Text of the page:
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Colin Savage

I considered a number of schools in Canada, Singapore, the USA and the UK, but SOAS intrigued me most: the choice to choose what I wanted to learn with South East Asia at a world-class institution.

Year graduated from SOAS
2004

Programme studied
MA in Social Anthropology of Development (South East Asia)

Job title and name of organisation 
Research Manager (EMEA and APAC), Meiji Yasuda Life

About me
I spent nearly a decade in South East and East Asia before heading to SOAS for postgraduate studies at the age of 30. While the early part of my time in Asia had been spent lecturing in English and French literature and language, the latter included lengthy spells as an entrepreneur, a government manager and a freelance writer and translator in Japan. Near the end of my time in Japan and after completing an MA in Japanese Literature, I decided to expand my career and academic opportunities. I considered a number of schools in Canada,  Singapore, the USA and the UK, but SOAS intrigued me most: it combined a specialist focus on Asia with, more importantly, a laid back, though involved interest in what I wanted to pursue. Bluntly put, the School and its staff didn't try to push me towards the obvious - a research degree in Japanese studies - unlike others, Cambridge and Oxford included, zealously did. That was the clincher for me, the choice to choose what I wanted to learn (Social Anthropology and Development) with what I knew and was still interested in (South East Asia, particularly Burma) at a world-class institution.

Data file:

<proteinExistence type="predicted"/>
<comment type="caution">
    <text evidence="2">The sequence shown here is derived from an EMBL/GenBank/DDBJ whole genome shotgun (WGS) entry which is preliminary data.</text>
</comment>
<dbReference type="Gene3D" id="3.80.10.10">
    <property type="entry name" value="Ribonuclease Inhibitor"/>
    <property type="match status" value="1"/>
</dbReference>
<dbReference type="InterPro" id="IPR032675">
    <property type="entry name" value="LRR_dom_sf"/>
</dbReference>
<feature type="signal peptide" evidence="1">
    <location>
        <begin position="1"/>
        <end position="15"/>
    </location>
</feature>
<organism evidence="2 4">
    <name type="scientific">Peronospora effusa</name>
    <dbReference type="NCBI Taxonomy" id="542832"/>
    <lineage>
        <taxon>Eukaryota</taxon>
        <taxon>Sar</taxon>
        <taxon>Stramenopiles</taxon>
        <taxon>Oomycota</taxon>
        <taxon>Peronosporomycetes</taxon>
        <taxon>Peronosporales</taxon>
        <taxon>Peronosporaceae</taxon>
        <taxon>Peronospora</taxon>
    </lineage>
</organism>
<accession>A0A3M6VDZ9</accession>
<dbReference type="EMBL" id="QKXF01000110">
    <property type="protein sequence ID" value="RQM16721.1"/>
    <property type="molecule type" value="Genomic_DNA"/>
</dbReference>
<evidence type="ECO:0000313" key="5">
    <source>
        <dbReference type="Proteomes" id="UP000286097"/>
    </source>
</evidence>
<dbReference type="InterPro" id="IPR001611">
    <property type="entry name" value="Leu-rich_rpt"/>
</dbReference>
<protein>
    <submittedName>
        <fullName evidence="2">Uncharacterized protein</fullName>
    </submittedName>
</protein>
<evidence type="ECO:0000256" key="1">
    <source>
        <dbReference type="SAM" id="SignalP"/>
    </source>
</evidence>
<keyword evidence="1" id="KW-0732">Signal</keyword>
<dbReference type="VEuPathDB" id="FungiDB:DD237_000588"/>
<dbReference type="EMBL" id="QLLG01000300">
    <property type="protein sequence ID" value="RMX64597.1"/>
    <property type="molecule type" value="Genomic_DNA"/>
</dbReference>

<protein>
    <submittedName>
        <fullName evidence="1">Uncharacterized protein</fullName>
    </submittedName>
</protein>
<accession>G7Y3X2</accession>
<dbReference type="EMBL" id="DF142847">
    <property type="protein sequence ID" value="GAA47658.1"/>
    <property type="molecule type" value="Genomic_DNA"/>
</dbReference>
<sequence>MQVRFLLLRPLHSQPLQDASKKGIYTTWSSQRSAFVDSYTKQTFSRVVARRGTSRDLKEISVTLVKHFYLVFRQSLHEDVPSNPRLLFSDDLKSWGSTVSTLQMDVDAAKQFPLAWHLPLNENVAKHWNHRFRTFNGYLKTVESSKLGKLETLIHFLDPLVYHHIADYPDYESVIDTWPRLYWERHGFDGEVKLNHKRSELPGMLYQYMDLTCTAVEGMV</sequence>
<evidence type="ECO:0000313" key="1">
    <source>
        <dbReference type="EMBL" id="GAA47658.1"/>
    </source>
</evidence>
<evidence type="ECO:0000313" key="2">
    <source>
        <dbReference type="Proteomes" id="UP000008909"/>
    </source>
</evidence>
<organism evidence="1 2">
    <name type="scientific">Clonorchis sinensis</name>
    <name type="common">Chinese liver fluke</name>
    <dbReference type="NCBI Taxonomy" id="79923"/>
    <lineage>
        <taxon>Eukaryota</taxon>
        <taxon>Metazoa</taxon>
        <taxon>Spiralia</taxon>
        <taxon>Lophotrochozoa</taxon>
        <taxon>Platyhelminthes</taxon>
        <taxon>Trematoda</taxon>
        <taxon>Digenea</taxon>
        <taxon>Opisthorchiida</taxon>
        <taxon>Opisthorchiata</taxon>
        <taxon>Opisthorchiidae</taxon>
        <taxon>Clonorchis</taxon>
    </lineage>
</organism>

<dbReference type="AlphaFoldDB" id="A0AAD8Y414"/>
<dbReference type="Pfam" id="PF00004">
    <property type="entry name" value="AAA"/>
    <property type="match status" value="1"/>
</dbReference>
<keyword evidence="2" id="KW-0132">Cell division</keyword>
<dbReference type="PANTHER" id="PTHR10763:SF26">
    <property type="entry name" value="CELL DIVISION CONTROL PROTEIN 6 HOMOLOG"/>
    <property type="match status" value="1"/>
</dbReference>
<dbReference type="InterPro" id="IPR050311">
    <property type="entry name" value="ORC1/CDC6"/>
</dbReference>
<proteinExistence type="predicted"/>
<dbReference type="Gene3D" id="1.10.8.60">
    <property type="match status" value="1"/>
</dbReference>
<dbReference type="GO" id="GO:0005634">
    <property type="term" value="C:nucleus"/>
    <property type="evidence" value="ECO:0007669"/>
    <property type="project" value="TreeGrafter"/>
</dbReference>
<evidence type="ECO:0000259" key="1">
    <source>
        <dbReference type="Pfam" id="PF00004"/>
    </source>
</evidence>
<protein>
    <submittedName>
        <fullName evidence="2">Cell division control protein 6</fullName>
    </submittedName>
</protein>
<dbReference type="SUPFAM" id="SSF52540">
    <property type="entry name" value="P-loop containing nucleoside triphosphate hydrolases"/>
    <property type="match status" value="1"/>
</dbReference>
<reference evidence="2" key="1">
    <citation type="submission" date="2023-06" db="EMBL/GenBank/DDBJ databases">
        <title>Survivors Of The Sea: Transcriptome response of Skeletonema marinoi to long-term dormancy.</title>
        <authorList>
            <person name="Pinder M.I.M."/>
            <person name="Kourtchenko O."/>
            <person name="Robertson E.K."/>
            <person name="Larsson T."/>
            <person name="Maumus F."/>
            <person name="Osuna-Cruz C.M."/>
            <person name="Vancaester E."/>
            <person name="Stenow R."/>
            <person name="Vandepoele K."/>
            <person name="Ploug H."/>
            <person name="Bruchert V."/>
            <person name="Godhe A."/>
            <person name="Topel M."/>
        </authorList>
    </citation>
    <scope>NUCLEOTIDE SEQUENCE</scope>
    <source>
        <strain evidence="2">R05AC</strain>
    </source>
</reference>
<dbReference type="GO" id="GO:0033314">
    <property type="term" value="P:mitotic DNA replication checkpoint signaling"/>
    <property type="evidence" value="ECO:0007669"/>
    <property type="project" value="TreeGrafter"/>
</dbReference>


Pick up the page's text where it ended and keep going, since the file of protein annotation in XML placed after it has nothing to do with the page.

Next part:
Since my graduation in 2004, I have held several analytical and managerial positions in a number of fields, all based in the UK, but with extensive periods overseas. My work has taken me to Central and West Africa (DR Congo, CAR, Rwanda, Burundi and all West African countries); South and South East Asia (especially Indonesia, the Solomon Islands, East Timor, Thailand, Burma/Myanmar and Bangladesh); and East Asia (including North Korea). And while these industries in question have been markedly different - political and social risk analysis, telecommunications, corporate social anthropology and, most recently, investment management and research in life insurance - the main threads are areas that I nurtured and specialised in at SOAS: Asia and research.

Although my current position - Research Manager for a major Japanese life insurance company's European headquarters - has seen my focus shift again, this time towards Europe and the Middle East, the responsibilities and projects remain very much the same. I regret that although my current position has been a significant step back excitement-wise - largely London-based, I still have had long periods in Italy and Japan - this was a key decision to arrange my life around a major project: my son.